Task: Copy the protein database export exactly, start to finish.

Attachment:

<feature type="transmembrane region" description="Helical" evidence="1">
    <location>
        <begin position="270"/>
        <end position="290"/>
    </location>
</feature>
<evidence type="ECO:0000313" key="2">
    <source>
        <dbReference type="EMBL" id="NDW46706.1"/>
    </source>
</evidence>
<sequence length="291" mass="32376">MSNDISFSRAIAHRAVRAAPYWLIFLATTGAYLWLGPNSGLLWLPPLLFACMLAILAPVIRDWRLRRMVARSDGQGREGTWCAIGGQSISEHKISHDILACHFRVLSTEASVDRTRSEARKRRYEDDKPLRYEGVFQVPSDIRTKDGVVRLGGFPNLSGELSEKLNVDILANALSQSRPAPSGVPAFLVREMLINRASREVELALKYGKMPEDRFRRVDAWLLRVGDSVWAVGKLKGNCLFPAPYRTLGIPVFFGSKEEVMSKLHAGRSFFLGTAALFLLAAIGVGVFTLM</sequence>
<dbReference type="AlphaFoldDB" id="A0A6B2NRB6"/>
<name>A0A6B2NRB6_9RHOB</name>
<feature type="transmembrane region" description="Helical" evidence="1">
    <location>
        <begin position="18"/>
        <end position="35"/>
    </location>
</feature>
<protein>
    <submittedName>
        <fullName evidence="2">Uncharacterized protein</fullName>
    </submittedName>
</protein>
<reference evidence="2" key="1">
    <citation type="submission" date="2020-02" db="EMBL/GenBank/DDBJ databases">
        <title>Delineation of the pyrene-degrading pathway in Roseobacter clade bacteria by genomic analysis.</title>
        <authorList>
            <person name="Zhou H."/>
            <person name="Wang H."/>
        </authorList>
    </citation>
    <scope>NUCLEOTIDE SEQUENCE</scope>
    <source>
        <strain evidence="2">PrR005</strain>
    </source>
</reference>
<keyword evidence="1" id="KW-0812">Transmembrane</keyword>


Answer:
<feature type="transmembrane region" description="Helical" evidence="1">
    <location>
        <begin position="270"/>
        <end position="290"/>
    </location>
</feature>
<evidence type="ECO:0000313" key="2">
    <source>
        <dbReference type="EMBL" id="NDW46706.1"/>
    </source>
</evidence>
<sequence length="291" mass="32376">MSNDISFSRAIAHRAVRAAPYWLIFLATTGAYLWLGPNSGLLWLPPLLFACMLAILAPVIRDWRLRRMVARSDGQGREGTWCAIGGQSISEHKISHDILACHFRVLSTEASVDRTRSEARKRRYEDDKPLRYEGVFQVPSDIRTKDGVVRLGGFPNLSGELSEKLNVDILANALSQSRPAPSGVPAFLVREMLINRASREVELALKYGKMPEDRFRRVDAWLLRVGDSVWAVGKLKGNCLFPAPYRTLGIPVFFGSKEEVMSKLHAGRSFFLGTAALFLLAAIGVGVFTLM</sequence>
<dbReference type="AlphaFoldDB" id="A0A6B2NRB6"/>
<name>A0A6B2NRB6_9RHOB</name>
<feature type="transmembrane region" description="Helical" evidence="1">
    <location>
        <begin position="18"/>
        <end position="35"/>
    </location>
</feature>
<protein>
    <submittedName>
        <fullName evidence="2">Uncharacterized protein</fullName>
    </submittedName>
</protein>
<reference evidence="2" key="1">
    <citation type="submission" date="2020-02" db="EMBL/GenBank/DDBJ databases">
        <title>Delineation of the pyrene-degrading pathway in Roseobacter clade bacteria by genomic analysis.</title>
        <authorList>
            <person name="Zhou H."/>
            <person name="Wang H."/>
        </authorList>
    </citation>
    <scope>NUCLEOTIDE SEQUENCE</scope>
    <source>
        <strain evidence="2">PrR005</strain>
    </source>
</reference>
<keyword evidence="1" id="KW-0812">Transmembrane</keyword>